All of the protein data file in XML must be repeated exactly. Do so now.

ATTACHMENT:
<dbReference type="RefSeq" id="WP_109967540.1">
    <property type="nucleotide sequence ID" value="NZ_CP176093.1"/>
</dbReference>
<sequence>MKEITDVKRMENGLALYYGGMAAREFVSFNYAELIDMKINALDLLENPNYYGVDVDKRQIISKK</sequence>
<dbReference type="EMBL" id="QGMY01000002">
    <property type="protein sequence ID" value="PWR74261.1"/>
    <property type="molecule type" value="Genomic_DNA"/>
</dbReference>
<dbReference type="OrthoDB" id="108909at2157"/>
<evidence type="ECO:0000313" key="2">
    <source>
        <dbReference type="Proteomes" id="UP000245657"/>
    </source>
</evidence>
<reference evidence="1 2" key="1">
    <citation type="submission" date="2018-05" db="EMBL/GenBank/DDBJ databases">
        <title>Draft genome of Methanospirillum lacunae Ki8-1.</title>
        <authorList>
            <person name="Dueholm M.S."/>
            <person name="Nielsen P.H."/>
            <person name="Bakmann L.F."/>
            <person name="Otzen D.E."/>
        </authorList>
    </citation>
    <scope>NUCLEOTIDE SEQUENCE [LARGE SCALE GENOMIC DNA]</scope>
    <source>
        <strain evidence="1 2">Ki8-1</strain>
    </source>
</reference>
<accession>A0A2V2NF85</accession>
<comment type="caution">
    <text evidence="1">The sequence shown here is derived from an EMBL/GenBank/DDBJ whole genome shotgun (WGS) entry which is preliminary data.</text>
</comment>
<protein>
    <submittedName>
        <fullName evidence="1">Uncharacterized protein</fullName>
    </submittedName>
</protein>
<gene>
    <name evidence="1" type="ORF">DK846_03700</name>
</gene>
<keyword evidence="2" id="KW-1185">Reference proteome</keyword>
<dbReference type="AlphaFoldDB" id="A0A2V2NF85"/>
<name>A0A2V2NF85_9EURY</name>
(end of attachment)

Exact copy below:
<dbReference type="RefSeq" id="WP_109967540.1">
    <property type="nucleotide sequence ID" value="NZ_CP176093.1"/>
</dbReference>
<sequence>MKEITDVKRMENGLALYYGGMAAREFVSFNYAELIDMKINALDLLENPNYYGVDVDKRQIISKK</sequence>
<dbReference type="EMBL" id="QGMY01000002">
    <property type="protein sequence ID" value="PWR74261.1"/>
    <property type="molecule type" value="Genomic_DNA"/>
</dbReference>
<dbReference type="OrthoDB" id="108909at2157"/>
<evidence type="ECO:0000313" key="2">
    <source>
        <dbReference type="Proteomes" id="UP000245657"/>
    </source>
</evidence>
<reference evidence="1 2" key="1">
    <citation type="submission" date="2018-05" db="EMBL/GenBank/DDBJ databases">
        <title>Draft genome of Methanospirillum lacunae Ki8-1.</title>
        <authorList>
            <person name="Dueholm M.S."/>
            <person name="Nielsen P.H."/>
            <person name="Bakmann L.F."/>
            <person name="Otzen D.E."/>
        </authorList>
    </citation>
    <scope>NUCLEOTIDE SEQUENCE [LARGE SCALE GENOMIC DNA]</scope>
    <source>
        <strain evidence="1 2">Ki8-1</strain>
    </source>
</reference>
<accession>A0A2V2NF85</accession>
<comment type="caution">
    <text evidence="1">The sequence shown here is derived from an EMBL/GenBank/DDBJ whole genome shotgun (WGS) entry which is preliminary data.</text>
</comment>
<protein>
    <submittedName>
        <fullName evidence="1">Uncharacterized protein</fullName>
    </submittedName>
</protein>
<gene>
    <name evidence="1" type="ORF">DK846_03700</name>
</gene>
<keyword evidence="2" id="KW-1185">Reference proteome</keyword>
<dbReference type="AlphaFoldDB" id="A0A2V2NF85"/>
<name>A0A2V2NF85_9EURY</name>